Department of Classics

DEPARTMENT OF

Classics

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The Humayma Excavation Project

The archaeological site of Humayma is located in the northwest corner of the Hisma Desert approximately 80 km south of Petra and 80 km north of Aqaba. Today it can be reached by a 20 minute car or bus excursion off of the Desert Highway. In ancient times the site was located on the ancient King’s Highway, rebuilt in the early second century AD as the Via Nova Traiana. The Nabataean through early Islamic settlements are concentrated in a one kilometer square area on the desert plain bordered on the west and northwest by sandstone hills and ridges which were also used for human activities. From the first century BCE until the mid-eighth century CE, Humayma (in Nabataean, Hawara; in Greek, Auara; in Latin, Hauarra; in Arabic al-Humayma) was a bustling desert trading post, military strongpoint, and caravan way station. Notable ruins at site include those of the Nabataean and Roman towns, the Roman fort, multiple Byzantine churches, Umayyad-Abbasid farmhouses, and the qasr and mosque belonging to the Abbasid family, who from Humayma plotted the overthrow of the Umayyad caliphate.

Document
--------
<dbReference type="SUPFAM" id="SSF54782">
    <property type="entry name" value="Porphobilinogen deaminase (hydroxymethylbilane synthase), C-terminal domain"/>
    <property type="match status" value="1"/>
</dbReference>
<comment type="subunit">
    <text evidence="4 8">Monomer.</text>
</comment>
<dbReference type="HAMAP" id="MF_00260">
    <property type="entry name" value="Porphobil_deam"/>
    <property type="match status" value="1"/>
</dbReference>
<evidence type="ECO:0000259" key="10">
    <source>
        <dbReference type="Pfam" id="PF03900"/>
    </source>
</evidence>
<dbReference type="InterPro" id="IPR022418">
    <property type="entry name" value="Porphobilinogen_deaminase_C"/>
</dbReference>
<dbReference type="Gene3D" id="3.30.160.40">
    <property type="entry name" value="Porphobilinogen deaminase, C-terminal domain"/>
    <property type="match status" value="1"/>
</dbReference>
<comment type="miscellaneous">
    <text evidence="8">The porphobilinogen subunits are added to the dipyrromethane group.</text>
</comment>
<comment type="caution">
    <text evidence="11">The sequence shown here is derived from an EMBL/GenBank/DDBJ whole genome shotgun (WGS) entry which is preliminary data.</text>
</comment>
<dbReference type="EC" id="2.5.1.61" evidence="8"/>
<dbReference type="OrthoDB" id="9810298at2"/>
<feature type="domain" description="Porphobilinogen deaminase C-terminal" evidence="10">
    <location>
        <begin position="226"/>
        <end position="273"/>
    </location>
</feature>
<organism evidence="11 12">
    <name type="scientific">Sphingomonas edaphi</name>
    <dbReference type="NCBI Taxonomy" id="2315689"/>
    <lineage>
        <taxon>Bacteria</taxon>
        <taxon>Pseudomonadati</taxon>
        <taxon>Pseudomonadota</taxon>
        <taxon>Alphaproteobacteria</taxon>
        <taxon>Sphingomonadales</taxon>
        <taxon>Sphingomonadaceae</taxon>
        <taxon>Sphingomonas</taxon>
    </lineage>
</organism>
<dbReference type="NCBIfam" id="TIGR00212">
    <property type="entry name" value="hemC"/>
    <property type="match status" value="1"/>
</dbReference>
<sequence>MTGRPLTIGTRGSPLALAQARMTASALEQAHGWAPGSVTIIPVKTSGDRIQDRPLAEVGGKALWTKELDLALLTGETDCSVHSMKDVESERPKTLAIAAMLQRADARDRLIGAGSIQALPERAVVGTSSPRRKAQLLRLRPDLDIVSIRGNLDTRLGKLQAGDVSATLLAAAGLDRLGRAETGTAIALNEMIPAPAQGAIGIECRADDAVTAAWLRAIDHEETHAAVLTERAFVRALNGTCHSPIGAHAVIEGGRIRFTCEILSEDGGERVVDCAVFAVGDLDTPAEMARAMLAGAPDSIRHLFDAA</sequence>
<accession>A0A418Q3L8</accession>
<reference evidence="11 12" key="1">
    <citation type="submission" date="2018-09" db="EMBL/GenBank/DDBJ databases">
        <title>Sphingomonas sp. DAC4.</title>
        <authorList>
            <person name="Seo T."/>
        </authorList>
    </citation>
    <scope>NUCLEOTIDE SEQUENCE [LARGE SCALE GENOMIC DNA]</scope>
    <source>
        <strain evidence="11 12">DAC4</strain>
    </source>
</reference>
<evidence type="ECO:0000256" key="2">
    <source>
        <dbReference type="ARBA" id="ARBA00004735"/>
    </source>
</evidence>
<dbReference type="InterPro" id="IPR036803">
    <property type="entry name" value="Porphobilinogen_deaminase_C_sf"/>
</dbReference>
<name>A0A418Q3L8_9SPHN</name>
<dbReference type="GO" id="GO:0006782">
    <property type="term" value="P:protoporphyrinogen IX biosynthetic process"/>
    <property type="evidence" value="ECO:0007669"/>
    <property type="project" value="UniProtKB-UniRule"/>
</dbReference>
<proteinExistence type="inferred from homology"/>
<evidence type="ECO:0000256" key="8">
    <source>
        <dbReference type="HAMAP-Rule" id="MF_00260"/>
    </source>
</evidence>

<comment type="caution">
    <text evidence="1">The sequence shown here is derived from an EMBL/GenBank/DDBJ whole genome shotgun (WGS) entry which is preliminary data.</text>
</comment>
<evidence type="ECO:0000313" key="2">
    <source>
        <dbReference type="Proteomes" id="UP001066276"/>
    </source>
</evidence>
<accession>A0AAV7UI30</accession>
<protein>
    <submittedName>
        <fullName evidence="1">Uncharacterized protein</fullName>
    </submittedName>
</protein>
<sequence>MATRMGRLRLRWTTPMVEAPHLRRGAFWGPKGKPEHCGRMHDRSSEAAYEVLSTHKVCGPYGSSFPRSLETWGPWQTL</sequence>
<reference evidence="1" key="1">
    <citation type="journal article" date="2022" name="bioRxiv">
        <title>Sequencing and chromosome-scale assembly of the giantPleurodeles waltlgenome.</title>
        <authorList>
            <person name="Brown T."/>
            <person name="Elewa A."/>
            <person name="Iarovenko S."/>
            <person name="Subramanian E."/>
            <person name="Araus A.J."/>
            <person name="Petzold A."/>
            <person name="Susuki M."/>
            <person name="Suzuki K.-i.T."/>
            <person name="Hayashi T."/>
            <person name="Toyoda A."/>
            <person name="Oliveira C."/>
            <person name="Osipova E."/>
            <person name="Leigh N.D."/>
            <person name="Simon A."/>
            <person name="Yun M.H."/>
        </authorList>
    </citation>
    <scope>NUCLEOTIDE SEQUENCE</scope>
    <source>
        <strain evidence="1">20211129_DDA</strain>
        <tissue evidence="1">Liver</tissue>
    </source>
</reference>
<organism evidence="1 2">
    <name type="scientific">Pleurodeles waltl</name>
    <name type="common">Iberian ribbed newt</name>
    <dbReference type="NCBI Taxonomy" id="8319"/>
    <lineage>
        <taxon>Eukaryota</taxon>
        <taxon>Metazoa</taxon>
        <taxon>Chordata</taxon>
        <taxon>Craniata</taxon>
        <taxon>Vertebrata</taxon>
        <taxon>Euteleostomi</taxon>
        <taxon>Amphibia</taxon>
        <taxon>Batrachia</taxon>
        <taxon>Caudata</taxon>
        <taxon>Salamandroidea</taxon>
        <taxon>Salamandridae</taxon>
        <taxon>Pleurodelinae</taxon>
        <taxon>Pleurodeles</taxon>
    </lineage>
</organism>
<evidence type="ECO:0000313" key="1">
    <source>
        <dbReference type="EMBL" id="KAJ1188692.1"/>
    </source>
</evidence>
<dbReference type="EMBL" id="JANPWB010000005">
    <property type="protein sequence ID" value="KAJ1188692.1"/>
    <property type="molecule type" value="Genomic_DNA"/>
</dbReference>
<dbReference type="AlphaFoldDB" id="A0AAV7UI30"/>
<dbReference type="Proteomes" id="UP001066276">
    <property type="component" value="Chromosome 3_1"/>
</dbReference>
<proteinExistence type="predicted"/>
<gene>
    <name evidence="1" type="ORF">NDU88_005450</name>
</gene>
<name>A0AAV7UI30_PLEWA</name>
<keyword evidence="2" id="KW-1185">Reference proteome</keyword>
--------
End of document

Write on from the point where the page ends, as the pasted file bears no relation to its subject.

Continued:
The site of Humayma has been the focus of intensive archaeological work for more than three decades. Queen’s University’s Dr. M. Barbara Reeves has been part of the Humayma Excavation Project since 1995 and in 1998 began directing the excavation of Nabataean and Roman structures just outside the Roman fort. The structures discovered here include a military bathhouse, a community shrine used by soldiers and civilians, an insula (city block), a large courtyard house, a possible brothel, a ceremonial platform, and the path of the Via Nova Traiana / King’s Highway. In 2012 she directed the excavation of a heated room (probably a winter triclinium) within the praetorium (commander’s residence) of the Roman fort as part of a larger project to develop a dated typology of Humayma’s ceramic building materials. She has also directed a survey of rock-carved petroglyphs, inscriptions, pictograms, quarries and related activity areas on the raised landmasses west of ancient community and has been involved in a geophysical survey of the site and in the reflective transformation imaging of rock carvings, architecture, and artifacts. As all of this fieldwork has generated a great deal of data, the Humayma Excavation Project is currently focusing on analysis and publication and no new field seasons are currently planned. Students interested in getting involved in the analysis should check out the “Student Research Opportunities” page. 

  • the summer 2010 excavators at Humayma

    the summer 2010 excavators at Humayma

  • 2010 team at Humayma site

    2010 team at Humayma site

  • the Canadian Ambassador to Jordan visited the site on June 10, 2010

    the Canadian Ambassador to Jordan visited the site on June 10, 2010